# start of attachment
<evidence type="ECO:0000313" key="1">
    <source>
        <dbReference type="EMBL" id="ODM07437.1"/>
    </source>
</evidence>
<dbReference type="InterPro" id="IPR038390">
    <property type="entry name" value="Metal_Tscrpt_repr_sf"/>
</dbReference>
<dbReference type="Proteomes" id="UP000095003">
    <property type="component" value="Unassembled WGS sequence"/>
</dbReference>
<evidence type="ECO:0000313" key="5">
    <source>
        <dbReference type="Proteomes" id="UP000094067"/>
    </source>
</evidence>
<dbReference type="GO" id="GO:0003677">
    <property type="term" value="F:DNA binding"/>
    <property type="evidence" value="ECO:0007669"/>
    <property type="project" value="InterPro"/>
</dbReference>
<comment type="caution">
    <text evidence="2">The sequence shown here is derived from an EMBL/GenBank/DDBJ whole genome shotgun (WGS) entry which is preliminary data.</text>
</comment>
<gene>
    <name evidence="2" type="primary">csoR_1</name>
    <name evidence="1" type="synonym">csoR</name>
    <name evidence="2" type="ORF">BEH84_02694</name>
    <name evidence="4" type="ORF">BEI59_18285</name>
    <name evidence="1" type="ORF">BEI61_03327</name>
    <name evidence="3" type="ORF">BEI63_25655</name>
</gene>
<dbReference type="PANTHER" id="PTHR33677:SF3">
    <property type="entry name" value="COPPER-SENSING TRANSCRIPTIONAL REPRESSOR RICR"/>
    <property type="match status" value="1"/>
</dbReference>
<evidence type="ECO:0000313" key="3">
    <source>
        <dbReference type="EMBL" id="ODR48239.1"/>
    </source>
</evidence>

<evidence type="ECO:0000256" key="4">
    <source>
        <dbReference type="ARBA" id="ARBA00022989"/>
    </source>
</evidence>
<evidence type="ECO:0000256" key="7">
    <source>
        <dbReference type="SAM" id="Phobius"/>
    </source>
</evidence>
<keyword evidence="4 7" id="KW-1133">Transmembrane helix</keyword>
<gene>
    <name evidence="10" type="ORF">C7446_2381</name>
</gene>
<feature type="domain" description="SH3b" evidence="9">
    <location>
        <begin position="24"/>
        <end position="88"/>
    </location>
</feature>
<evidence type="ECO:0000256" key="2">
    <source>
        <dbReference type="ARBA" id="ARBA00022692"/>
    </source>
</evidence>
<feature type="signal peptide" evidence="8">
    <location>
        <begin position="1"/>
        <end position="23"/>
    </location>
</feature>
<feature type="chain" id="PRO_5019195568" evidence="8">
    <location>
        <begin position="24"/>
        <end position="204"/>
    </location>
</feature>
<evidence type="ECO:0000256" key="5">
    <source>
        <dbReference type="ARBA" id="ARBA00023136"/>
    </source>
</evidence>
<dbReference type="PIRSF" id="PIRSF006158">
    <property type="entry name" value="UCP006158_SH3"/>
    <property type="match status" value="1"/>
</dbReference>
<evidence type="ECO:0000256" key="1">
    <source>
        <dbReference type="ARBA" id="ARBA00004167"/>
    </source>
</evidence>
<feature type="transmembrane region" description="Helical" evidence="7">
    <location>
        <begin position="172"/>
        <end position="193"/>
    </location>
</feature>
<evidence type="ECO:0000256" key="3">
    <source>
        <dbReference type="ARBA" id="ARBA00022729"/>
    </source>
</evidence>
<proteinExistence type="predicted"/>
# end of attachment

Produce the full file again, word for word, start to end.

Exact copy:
<evidence type="ECO:0000313" key="1">
    <source>
        <dbReference type="EMBL" id="ODM07437.1"/>
    </source>
</evidence>
<dbReference type="InterPro" id="IPR038390">
    <property type="entry name" value="Metal_Tscrpt_repr_sf"/>
</dbReference>
<dbReference type="Proteomes" id="UP000095003">
    <property type="component" value="Unassembled WGS sequence"/>
</dbReference>
<evidence type="ECO:0000313" key="5">
    <source>
        <dbReference type="Proteomes" id="UP000094067"/>
    </source>
</evidence>
<dbReference type="GO" id="GO:0003677">
    <property type="term" value="F:DNA binding"/>
    <property type="evidence" value="ECO:0007669"/>
    <property type="project" value="InterPro"/>
</dbReference>
<comment type="caution">
    <text evidence="2">The sequence shown here is derived from an EMBL/GenBank/DDBJ whole genome shotgun (WGS) entry which is preliminary data.</text>
</comment>
<gene>
    <name evidence="2" type="primary">csoR_1</name>
    <name evidence="1" type="synonym">csoR</name>
    <name evidence="2" type="ORF">BEH84_02694</name>
    <name evidence="4" type="ORF">BEI59_18285</name>
    <name evidence="1" type="ORF">BEI61_03327</name>
    <name evidence="3" type="ORF">BEI63_25655</name>
</gene>
<dbReference type="PANTHER" id="PTHR33677:SF3">
    <property type="entry name" value="COPPER-SENSING TRANSCRIPTIONAL REPRESSOR RICR"/>
    <property type="match status" value="1"/>
</dbReference>
<evidence type="ECO:0000313" key="3">
    <source>
        <dbReference type="EMBL" id="ODR48239.1"/>
    </source>
</evidence>

<evidence type="ECO:0000256" key="4">
    <source>
        <dbReference type="ARBA" id="ARBA00022989"/>
    </source>
</evidence>
<evidence type="ECO:0000256" key="7">
    <source>
        <dbReference type="SAM" id="Phobius"/>
    </source>
</evidence>
<keyword evidence="4 7" id="KW-1133">Transmembrane helix</keyword>
<gene>
    <name evidence="10" type="ORF">C7446_2381</name>
</gene>
<feature type="domain" description="SH3b" evidence="9">
    <location>
        <begin position="24"/>
        <end position="88"/>
    </location>
</feature>
<evidence type="ECO:0000256" key="2">
    <source>
        <dbReference type="ARBA" id="ARBA00022692"/>
    </source>
</evidence>
<feature type="signal peptide" evidence="8">
    <location>
        <begin position="1"/>
        <end position="23"/>
    </location>
</feature>
<feature type="chain" id="PRO_5019195568" evidence="8">
    <location>
        <begin position="24"/>
        <end position="204"/>
    </location>
</feature>
<evidence type="ECO:0000256" key="5">
    <source>
        <dbReference type="ARBA" id="ARBA00023136"/>
    </source>
</evidence>
<dbReference type="PIRSF" id="PIRSF006158">
    <property type="entry name" value="UCP006158_SH3"/>
    <property type="match status" value="1"/>
</dbReference>
<evidence type="ECO:0000256" key="1">
    <source>
        <dbReference type="ARBA" id="ARBA00004167"/>
    </source>
</evidence>
<feature type="transmembrane region" description="Helical" evidence="7">
    <location>
        <begin position="172"/>
        <end position="193"/>
    </location>
</feature>
<evidence type="ECO:0000256" key="3">
    <source>
        <dbReference type="ARBA" id="ARBA00022729"/>
    </source>
</evidence>
<proteinExistence type="predicted"/>